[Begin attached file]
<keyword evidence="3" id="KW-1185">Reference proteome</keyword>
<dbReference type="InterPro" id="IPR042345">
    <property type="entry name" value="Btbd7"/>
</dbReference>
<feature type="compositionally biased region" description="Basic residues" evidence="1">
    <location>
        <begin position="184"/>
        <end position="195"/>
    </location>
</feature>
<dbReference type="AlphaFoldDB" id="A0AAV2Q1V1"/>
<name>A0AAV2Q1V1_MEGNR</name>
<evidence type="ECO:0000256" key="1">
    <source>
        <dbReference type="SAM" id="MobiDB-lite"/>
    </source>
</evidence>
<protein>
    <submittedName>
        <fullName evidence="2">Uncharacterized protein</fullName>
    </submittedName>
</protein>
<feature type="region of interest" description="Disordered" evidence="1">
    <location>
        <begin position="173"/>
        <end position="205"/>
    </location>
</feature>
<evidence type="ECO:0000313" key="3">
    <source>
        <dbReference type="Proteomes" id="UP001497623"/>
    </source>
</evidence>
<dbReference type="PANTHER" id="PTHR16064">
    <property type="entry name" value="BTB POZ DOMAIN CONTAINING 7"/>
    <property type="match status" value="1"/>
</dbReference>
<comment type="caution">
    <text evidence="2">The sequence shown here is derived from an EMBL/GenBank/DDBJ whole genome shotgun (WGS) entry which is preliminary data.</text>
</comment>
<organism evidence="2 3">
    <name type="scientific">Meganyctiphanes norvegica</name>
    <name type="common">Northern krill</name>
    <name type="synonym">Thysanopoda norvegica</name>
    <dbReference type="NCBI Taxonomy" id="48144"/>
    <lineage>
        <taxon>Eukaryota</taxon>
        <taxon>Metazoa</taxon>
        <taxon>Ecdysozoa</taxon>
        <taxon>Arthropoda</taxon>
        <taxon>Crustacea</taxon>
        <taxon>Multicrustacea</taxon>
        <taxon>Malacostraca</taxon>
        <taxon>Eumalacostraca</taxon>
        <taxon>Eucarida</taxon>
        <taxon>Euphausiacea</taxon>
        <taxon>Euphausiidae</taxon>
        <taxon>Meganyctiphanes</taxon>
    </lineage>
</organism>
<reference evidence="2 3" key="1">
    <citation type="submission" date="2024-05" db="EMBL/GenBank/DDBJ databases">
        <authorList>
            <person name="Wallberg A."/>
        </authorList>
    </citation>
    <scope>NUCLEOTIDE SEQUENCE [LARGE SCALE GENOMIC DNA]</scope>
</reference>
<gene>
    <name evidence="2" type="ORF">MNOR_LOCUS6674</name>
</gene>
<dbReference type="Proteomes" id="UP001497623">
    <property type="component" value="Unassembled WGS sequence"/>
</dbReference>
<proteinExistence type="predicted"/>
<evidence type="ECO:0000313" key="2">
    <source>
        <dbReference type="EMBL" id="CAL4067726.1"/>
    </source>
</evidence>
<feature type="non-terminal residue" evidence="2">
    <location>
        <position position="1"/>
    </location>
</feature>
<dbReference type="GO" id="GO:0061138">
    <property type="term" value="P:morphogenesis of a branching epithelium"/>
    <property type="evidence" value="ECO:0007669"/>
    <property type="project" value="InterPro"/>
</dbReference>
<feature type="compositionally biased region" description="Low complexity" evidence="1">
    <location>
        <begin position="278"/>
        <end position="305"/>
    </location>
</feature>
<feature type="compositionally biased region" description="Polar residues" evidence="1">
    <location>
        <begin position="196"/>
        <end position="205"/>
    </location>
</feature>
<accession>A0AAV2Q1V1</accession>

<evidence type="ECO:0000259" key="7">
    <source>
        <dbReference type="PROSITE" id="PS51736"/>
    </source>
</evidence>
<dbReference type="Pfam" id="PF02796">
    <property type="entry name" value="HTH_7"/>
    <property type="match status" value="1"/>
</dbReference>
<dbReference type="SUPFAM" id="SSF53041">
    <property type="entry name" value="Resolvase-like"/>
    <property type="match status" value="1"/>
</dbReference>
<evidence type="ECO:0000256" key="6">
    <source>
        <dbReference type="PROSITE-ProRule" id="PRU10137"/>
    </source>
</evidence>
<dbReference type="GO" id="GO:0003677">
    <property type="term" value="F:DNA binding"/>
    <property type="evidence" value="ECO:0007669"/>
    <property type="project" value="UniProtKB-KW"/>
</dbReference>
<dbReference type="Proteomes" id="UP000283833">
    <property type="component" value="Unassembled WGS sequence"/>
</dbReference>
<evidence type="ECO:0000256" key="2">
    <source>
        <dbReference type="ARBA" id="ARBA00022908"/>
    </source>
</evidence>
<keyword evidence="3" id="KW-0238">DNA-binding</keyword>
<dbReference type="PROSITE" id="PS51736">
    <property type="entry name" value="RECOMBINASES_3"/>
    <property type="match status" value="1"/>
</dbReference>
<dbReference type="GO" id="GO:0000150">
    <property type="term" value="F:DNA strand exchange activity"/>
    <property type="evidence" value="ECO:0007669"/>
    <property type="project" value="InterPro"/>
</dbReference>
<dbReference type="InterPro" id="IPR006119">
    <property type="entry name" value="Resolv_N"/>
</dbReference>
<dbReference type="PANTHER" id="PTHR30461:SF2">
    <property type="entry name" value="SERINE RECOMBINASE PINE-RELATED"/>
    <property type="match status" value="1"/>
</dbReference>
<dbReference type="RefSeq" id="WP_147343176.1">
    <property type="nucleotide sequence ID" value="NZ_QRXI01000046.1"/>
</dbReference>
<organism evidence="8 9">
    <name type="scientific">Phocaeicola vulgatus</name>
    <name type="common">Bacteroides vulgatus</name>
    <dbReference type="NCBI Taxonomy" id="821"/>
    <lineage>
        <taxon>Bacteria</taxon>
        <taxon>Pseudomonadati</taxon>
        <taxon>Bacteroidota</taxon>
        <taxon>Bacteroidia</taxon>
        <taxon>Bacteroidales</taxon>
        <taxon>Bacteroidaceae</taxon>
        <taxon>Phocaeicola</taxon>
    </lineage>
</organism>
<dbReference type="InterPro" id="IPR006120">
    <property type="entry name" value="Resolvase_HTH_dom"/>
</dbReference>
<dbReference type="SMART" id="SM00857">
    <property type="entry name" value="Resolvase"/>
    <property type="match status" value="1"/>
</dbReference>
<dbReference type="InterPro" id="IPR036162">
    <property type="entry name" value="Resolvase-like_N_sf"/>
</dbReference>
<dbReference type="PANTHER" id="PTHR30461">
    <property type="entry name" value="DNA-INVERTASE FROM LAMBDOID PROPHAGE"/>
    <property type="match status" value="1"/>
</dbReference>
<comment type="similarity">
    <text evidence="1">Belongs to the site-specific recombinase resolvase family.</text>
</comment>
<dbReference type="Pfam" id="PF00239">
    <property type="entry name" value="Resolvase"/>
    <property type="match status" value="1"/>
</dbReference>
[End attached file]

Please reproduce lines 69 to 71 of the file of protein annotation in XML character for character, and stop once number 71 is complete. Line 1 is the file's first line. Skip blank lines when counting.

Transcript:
<gene>
    <name evidence="2" type="ORF">MNOR_LOCUS6674</name>
</gene>